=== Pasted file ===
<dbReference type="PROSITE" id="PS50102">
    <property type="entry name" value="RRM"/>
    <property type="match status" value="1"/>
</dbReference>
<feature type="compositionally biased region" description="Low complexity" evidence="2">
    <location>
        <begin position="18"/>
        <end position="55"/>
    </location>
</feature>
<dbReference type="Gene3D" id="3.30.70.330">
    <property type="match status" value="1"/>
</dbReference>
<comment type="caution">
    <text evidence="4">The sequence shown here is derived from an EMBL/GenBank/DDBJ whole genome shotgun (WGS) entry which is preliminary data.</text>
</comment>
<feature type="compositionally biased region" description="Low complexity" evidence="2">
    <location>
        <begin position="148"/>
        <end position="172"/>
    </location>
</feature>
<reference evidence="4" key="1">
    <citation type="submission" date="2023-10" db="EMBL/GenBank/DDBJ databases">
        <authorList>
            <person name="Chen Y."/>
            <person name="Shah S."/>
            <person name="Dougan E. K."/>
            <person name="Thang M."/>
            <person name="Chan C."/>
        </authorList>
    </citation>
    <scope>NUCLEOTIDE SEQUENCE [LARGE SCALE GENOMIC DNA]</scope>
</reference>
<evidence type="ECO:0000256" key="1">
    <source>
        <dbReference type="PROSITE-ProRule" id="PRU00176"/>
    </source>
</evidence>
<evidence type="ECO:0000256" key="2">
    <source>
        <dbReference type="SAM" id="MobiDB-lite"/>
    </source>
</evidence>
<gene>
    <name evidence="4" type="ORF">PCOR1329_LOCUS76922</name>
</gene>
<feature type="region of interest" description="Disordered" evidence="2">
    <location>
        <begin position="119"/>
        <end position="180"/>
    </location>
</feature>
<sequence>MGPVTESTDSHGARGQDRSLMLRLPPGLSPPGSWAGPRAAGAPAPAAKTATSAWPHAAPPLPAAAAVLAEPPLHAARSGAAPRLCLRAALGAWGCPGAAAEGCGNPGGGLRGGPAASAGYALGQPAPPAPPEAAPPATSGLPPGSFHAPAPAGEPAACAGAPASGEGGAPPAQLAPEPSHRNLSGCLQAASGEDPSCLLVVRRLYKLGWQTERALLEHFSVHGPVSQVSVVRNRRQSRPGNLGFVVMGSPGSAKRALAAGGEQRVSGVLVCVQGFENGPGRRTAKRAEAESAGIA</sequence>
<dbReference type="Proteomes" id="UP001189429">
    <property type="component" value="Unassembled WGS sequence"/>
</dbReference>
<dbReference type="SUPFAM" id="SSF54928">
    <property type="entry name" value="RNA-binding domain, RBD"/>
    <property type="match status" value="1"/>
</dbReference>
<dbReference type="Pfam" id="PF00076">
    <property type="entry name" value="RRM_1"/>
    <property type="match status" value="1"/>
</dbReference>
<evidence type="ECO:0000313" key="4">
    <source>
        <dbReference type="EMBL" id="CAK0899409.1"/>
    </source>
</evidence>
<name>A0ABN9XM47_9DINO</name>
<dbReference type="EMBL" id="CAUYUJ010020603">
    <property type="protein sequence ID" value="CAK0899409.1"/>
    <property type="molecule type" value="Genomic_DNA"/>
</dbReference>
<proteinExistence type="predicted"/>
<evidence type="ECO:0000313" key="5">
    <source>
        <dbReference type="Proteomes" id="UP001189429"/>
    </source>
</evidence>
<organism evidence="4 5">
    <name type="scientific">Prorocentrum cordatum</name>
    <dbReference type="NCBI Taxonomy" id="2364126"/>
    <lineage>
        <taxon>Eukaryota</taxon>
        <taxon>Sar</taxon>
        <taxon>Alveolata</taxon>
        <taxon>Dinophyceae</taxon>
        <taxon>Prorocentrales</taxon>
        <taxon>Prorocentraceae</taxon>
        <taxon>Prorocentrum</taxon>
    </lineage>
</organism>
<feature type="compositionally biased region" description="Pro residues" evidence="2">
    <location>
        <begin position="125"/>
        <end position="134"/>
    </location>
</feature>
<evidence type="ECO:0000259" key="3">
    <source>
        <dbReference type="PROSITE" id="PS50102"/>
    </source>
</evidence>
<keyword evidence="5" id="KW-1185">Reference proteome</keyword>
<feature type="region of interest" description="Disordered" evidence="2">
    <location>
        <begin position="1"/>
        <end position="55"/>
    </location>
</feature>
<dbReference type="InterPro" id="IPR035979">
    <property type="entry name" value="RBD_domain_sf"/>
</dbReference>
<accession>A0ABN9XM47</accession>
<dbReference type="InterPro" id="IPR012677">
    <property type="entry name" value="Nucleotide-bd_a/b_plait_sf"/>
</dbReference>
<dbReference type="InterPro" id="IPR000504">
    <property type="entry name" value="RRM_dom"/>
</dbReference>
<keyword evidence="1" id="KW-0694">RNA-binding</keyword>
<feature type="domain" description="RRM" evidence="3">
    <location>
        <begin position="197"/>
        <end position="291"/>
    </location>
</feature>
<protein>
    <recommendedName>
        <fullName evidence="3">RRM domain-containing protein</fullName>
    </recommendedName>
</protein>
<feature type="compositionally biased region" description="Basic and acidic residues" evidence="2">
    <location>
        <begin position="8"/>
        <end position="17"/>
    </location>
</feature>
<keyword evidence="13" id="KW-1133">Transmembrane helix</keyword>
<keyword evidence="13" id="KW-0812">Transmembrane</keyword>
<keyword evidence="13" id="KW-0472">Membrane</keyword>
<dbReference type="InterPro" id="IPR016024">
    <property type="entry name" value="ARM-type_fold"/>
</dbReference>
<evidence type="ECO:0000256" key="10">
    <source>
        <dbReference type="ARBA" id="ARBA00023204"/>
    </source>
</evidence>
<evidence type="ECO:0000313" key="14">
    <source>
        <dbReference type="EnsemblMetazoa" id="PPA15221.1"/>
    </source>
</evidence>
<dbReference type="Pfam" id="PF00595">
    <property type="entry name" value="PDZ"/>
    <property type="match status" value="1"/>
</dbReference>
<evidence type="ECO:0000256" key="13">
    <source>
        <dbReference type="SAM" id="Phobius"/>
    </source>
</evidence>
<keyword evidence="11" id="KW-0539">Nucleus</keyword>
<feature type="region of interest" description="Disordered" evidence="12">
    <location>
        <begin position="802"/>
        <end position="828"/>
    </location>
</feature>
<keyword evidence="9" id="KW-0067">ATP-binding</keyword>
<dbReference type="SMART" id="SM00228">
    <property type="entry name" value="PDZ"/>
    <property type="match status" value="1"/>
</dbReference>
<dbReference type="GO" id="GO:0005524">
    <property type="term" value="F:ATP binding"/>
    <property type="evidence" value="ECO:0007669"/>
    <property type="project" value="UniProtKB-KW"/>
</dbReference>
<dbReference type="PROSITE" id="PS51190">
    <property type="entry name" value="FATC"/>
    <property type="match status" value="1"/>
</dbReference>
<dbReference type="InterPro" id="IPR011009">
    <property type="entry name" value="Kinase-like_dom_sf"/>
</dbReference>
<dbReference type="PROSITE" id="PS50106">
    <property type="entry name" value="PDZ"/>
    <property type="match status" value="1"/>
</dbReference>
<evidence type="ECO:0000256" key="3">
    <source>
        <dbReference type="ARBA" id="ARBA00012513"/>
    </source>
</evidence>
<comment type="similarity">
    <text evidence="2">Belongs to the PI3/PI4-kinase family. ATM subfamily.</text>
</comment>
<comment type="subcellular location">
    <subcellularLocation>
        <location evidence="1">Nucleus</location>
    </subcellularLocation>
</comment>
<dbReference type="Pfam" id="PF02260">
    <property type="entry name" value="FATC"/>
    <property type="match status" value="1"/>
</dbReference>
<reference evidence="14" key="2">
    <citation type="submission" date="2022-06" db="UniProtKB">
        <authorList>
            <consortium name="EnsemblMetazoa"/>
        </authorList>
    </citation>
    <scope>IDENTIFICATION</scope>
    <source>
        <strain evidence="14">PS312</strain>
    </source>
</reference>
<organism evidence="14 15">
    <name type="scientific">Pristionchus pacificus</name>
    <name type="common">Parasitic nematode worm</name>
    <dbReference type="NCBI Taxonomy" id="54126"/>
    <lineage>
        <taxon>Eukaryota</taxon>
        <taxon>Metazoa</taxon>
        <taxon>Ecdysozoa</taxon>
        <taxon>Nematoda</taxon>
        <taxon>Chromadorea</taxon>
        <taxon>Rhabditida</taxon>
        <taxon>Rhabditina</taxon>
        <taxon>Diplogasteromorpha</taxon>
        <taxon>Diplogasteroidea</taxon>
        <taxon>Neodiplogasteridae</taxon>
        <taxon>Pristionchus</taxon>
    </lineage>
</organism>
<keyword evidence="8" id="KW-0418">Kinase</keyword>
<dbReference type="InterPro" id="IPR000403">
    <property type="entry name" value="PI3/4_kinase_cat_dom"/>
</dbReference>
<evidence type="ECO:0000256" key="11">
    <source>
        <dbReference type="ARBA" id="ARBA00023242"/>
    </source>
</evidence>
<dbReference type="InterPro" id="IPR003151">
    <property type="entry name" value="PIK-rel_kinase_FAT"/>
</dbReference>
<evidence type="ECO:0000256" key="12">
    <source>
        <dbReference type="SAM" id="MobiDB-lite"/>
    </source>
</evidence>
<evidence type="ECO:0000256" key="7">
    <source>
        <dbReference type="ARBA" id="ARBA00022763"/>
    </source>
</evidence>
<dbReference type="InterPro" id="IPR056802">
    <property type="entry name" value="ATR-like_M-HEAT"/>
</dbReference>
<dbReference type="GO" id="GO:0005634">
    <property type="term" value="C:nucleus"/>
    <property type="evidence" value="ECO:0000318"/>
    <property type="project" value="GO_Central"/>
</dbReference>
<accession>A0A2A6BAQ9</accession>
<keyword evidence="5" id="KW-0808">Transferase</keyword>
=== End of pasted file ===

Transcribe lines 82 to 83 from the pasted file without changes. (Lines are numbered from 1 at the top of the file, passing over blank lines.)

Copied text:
<organism evidence="4 5">
    <name type="scientific">Prorocentrum cordatum</name>